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‘Much Ado About Nothing:’ Advance Film Review (Joss is the Only Love God)

Much Ado Joss


Much Ado JossI fantasize about getting drunk with Joss Whedon and reading Shakespeare.

I realize the brashness of this statement is slightly jarring, but this is the honest truth. Ever since my little, Whedon-obsessed brain first read that Joss would, on occasion, invite cast members of Buffy to his home for informal Shakespeare reading shindigs, I have desperately wished to bear witness to one of these epically artistic and bacchanalian (perhaps only in my mind) events. Whedon’s latest release, a modernized, black-and-white film take on William Shakespeare’s Much Ado About Nothing, might be nothing more than a single, concentrated drop of the joyous nectar that is a Whedon Shakespeare reading, but that “single drop” is still one of the most elegant, charming, hilarious, and, of course, romantic films of the year.

Shakespeare’s Much Ado About Nothing is one of his most well-known comedies and focuses on the romantic pursuits of two separate couples, the young and eager Claudio and Hero, and the witty and prideful Benedick and Beatrice. While Claudio and Hero follow their hearts and are naturally drawn to each other, Benedick and Beatrice wage a “merry war” with one another, tossing clever barbs at one another to cover the subconscious passion between them. When both Benedick and Beatrice rail against love and state they will never marry in front of their friends, a plan is concocted to fool the antagonistic pair into admitting their feelings for each other and tying the knot. As with most Shakespeare comedies (and Whedon comedies, for that matter), wackiness ensues, courtesy of some despicable knaves, almost preventing the union of fair Claudio and Hero, but, in the end, love conquers all (as it should).

Whedon’s take on Much Ado About Nothing is nothing less than stellar. First off, as someone with a stage theatre background, it always delights me to see a film adaptation of any of The Bard’s classic plays, as it often provides an opportunity for those unfamiliar with these amazing stories to experience Shakespeare’s work unhindered by the normal stereotypes of the genre, and Whedon’s Much Ado is perfect for this task. The actors handle the text effortlessly, easily conveying important plot points and emotional arcs, and mastering the script in a way that makes the heightened language easy on the untrained ear. With Much Ado, the Avengers director proves, once again, that despite his knack for the epic and action-packed, his love of character-driven drama and humor is where his true storytelling powers lie. Whedon’s Much Ado About Nothing is incredibly funny, excitingly passionate, and, most importantly, intimately sincere. Filmed in Whedon’s Santa Monica home during a 12-day “break” from Avengers and cast and crewed almost solely with family, friends, and Whedon alum from his various projects, Much Ado feels incredibly naturalistic, personal, and genuine. Whedon achieves a miracle with this film’s charm that makes it feel more like a long weekend with old friends than a cinematic story, daring the audience to not smile at the abundance of love (both romantic and platonic) displayed on screen and practically guaranteeing that the audience will leave with that mixture of warm satisfaction and bittersweet longing that is usually reserved for the heartfelt goodbyes that accompany the last day of a cherished holiday gathering with loved ones.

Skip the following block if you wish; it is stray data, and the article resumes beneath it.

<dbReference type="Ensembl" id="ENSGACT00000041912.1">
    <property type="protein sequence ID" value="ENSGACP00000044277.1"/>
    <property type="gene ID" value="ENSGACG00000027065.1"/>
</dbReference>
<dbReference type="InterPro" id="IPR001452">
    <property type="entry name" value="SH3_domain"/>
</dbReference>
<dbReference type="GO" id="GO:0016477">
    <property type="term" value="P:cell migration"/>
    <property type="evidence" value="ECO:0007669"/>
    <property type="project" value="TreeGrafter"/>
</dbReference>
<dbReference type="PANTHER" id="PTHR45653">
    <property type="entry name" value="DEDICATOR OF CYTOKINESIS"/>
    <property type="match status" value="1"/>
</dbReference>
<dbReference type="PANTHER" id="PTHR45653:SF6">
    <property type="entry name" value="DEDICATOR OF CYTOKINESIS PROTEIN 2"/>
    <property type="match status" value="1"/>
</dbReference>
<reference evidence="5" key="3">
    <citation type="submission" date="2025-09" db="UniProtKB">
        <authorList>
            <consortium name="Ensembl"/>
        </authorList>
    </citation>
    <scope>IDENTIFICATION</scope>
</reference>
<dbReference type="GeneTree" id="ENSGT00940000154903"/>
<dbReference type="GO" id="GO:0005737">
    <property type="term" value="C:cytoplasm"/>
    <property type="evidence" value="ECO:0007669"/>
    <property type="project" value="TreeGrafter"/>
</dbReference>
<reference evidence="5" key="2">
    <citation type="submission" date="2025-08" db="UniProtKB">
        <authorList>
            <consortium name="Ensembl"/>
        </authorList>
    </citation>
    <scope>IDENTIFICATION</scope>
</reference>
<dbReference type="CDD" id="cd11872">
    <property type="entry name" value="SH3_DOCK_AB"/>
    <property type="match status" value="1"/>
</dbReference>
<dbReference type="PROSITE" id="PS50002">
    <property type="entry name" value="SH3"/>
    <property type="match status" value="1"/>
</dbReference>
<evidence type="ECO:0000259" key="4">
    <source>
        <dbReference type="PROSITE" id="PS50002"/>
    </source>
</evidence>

I know that I’ve already touched on the amazing cast, but there is some superb talent in this film. For Whedon fanatics especially, the cast is basically the Jossian equiavelent of The Expendables, assembling Whedon fan-favorites like never before and reading almost like a “who’s who” list of actors who’ve been cast previously by the director. Clark Gregg  (Agent Coulson in Whedon’s Avengers) is phenomenal as Leonato, playing the role with a zest and enjoyment that is impossibly contagious. Fran Kranz (stoner hero Marty from Whedon’s The Cabin in the Woods) continues to surprise with his versatility as an actor in his performance as Claudio (the saddest boy to ever hold a martini – yeah, that’s an inside joke for all the Vanilla Sky fans in the room) and shares some real chemistry with his beloved Hero, played by the delightful Jillian Morgese. Nathan Fillion (Firefly) and Tom Lenk (Buffy the Vampire Slayer) steal their scenes as the hilarious security staff, Dogberry and Verges, and Sean Maher (Simon Tam in Firefly) relishes his chance to play the villain, proving that even evil likes cupcakes. Appropriately, the two shining stars of the film are Alexis Denisof (former watcher Wesley of Buffy and Angel) and Amy Acker (science buff Fred from Angel) as Benedick and Beatrice. Both actors bring their A-game to these roles, delivering flawlessly endearing performances that showcase both of their amazing talents (including Denisof’s hilarious physical comedy skills). One can only hope that Hollywood is paying attention and starts casting Acker and Denisof in the more prominent cinematic roles that they certainly deserve, given their abilities.

Still, there was one flaw with the film. I was severely disappointed by the lack of a post-credits scene featuring either shawarma or Samuel L. Jackson. It’s a true shame and a horribly missed opportunity.

5 Wine-laced Shakespeare Performances out of 5

Joss Whedon’s Much Ado About Nothing will be in theaters starting on June 7th. You can find out more about the film at the official website.




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